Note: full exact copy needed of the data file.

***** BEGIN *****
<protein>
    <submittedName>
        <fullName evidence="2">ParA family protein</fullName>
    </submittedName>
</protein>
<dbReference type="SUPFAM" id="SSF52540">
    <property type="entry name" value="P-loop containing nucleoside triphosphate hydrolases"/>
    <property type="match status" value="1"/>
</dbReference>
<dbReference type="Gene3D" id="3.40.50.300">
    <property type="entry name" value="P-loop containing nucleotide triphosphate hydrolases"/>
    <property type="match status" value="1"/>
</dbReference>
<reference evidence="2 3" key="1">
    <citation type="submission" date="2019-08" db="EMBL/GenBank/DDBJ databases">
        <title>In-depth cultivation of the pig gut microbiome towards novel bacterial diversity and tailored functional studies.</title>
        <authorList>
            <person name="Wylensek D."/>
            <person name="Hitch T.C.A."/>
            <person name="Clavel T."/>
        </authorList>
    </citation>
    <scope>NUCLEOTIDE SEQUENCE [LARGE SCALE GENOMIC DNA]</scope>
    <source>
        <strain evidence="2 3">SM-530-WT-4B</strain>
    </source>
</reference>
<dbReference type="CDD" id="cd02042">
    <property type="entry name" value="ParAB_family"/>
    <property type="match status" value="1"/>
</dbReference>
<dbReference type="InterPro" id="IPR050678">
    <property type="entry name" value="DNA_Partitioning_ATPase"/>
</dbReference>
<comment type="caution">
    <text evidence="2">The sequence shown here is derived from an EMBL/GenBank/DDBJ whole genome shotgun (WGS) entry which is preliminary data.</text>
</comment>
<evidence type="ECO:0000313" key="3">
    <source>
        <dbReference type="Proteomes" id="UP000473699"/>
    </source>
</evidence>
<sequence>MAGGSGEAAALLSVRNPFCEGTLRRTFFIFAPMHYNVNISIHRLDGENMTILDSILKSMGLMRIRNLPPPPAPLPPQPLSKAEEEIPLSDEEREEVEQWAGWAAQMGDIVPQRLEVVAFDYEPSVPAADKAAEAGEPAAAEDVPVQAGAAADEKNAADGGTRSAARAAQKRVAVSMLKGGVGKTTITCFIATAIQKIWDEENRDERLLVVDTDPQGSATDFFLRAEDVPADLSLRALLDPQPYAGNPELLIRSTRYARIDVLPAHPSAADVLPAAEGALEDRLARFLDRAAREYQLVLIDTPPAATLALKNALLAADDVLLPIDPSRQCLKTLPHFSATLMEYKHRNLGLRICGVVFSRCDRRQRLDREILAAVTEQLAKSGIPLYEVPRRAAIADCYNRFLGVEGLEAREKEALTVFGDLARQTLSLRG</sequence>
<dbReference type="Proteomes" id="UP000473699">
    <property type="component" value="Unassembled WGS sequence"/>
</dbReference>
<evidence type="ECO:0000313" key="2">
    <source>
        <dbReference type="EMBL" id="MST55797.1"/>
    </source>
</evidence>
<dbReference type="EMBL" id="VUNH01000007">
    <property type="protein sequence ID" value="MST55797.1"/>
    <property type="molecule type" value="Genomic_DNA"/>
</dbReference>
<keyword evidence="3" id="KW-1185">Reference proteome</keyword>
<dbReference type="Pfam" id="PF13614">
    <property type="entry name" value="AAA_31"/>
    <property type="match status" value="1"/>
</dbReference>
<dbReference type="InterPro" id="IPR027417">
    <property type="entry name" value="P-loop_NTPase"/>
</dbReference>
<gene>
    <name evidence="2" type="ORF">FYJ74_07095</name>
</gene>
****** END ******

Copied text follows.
<protein>
    <submittedName>
        <fullName evidence="2">ParA family protein</fullName>
    </submittedName>
</protein>
<dbReference type="SUPFAM" id="SSF52540">
    <property type="entry name" value="P-loop containing nucleoside triphosphate hydrolases"/>
    <property type="match status" value="1"/>
</dbReference>
<dbReference type="Gene3D" id="3.40.50.300">
    <property type="entry name" value="P-loop containing nucleotide triphosphate hydrolases"/>
    <property type="match status" value="1"/>
</dbReference>
<reference evidence="2 3" key="1">
    <citation type="submission" date="2019-08" db="EMBL/GenBank/DDBJ databases">
        <title>In-depth cultivation of the pig gut microbiome towards novel bacterial diversity and tailored functional studies.</title>
        <authorList>
            <person name="Wylensek D."/>
            <person name="Hitch T.C.A."/>
            <person name="Clavel T."/>
        </authorList>
    </citation>
    <scope>NUCLEOTIDE SEQUENCE [LARGE SCALE GENOMIC DNA]</scope>
    <source>
        <strain evidence="2 3">SM-530-WT-4B</strain>
    </source>
</reference>
<dbReference type="CDD" id="cd02042">
    <property type="entry name" value="ParAB_family"/>
    <property type="match status" value="1"/>
</dbReference>
<dbReference type="InterPro" id="IPR050678">
    <property type="entry name" value="DNA_Partitioning_ATPase"/>
</dbReference>
<comment type="caution">
    <text evidence="2">The sequence shown here is derived from an EMBL/GenBank/DDBJ whole genome shotgun (WGS) entry which is preliminary data.</text>
</comment>
<evidence type="ECO:0000313" key="3">
    <source>
        <dbReference type="Proteomes" id="UP000473699"/>
    </source>
</evidence>
<sequence>MAGGSGEAAALLSVRNPFCEGTLRRTFFIFAPMHYNVNISIHRLDGENMTILDSILKSMGLMRIRNLPPPPAPLPPQPLSKAEEEIPLSDEEREEVEQWAGWAAQMGDIVPQRLEVVAFDYEPSVPAADKAAEAGEPAAAEDVPVQAGAAADEKNAADGGTRSAARAAQKRVAVSMLKGGVGKTTITCFIATAIQKIWDEENRDERLLVVDTDPQGSATDFFLRAEDVPADLSLRALLDPQPYAGNPELLIRSTRYARIDVLPAHPSAADVLPAAEGALEDRLARFLDRAAREYQLVLIDTPPAATLALKNALLAADDVLLPIDPSRQCLKTLPHFSATLMEYKHRNLGLRICGVVFSRCDRRQRLDREILAAVTEQLAKSGIPLYEVPRRAAIADCYNRFLGVEGLEAREKEALTVFGDLARQTLSLRG</sequence>
<dbReference type="Proteomes" id="UP000473699">
    <property type="component" value="Unassembled WGS sequence"/>
</dbReference>
<evidence type="ECO:0000313" key="2">
    <source>
        <dbReference type="EMBL" id="MST55797.1"/>
    </source>
</evidence>
<dbReference type="EMBL" id="VUNH01000007">
    <property type="protein sequence ID" value="MST55797.1"/>
    <property type="molecule type" value="Genomic_DNA"/>
</dbReference>
<keyword evidence="3" id="KW-1185">Reference proteome</keyword>
<dbReference type="Pfam" id="PF13614">
    <property type="entry name" value="AAA_31"/>
    <property type="match status" value="1"/>
</dbReference>
<dbReference type="InterPro" id="IPR027417">
    <property type="entry name" value="P-loop_NTPase"/>
</dbReference>
<gene>
    <name evidence="2" type="ORF">FYJ74_07095</name>
</gene>